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Too much screen time can be detrimental to bone health in teenage boys.

A new study finds that spending too much time in front of computers, TVs and other screens can be detrimental to bone health in teenage boys.

The research, led by Dr. Anne Winther at the Arctic University of Norway in Tromso, assessed bone mineral density in 484 boys and 463 girls and its association with screen time and physical activity (or lack thereof). According to the study's findings, the boys exhibited higher levels of screen time than girls and consequently suffered from lower bone mineral density. Conversely, girls who spent more time in front of computers and TVs — approximately four to six hours per day — actually featured higher levels of bone mineral density than female teens who watched for 1.5 hours or less.

"Bone mineral density is a strong predictor of future fracture risk. Our findings for girls are intriguing and definitely merit further exploration in other studies and population groups," said Dr. Winther in an official statement. "The findings for boys on the other hand clearly show that sedentary lifestyle during adolescence can impact on [bone mineral density] and thus compromise the acquisition of peak bone mass. This can have a negative impact in terms of osteoporosis and fracture risk later in life."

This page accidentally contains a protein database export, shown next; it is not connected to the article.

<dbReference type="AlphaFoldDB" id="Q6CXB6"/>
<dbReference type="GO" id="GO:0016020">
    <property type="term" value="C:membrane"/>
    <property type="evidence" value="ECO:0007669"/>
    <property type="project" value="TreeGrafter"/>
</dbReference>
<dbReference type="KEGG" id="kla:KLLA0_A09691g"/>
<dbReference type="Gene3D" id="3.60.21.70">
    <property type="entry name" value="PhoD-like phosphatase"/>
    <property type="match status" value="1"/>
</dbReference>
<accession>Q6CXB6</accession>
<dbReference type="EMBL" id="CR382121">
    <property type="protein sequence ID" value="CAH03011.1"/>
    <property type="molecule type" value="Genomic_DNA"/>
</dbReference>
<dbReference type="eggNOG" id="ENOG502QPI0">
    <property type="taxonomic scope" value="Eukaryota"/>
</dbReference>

Although further research is necessary to demonstrate whether there is a true cause-and-effect relationship between screen time exposure and hindered bone health in teenage boys, these initial findings show that it may be wiser to err on the side of the caution and spend less time in front of the TV or on the computer.

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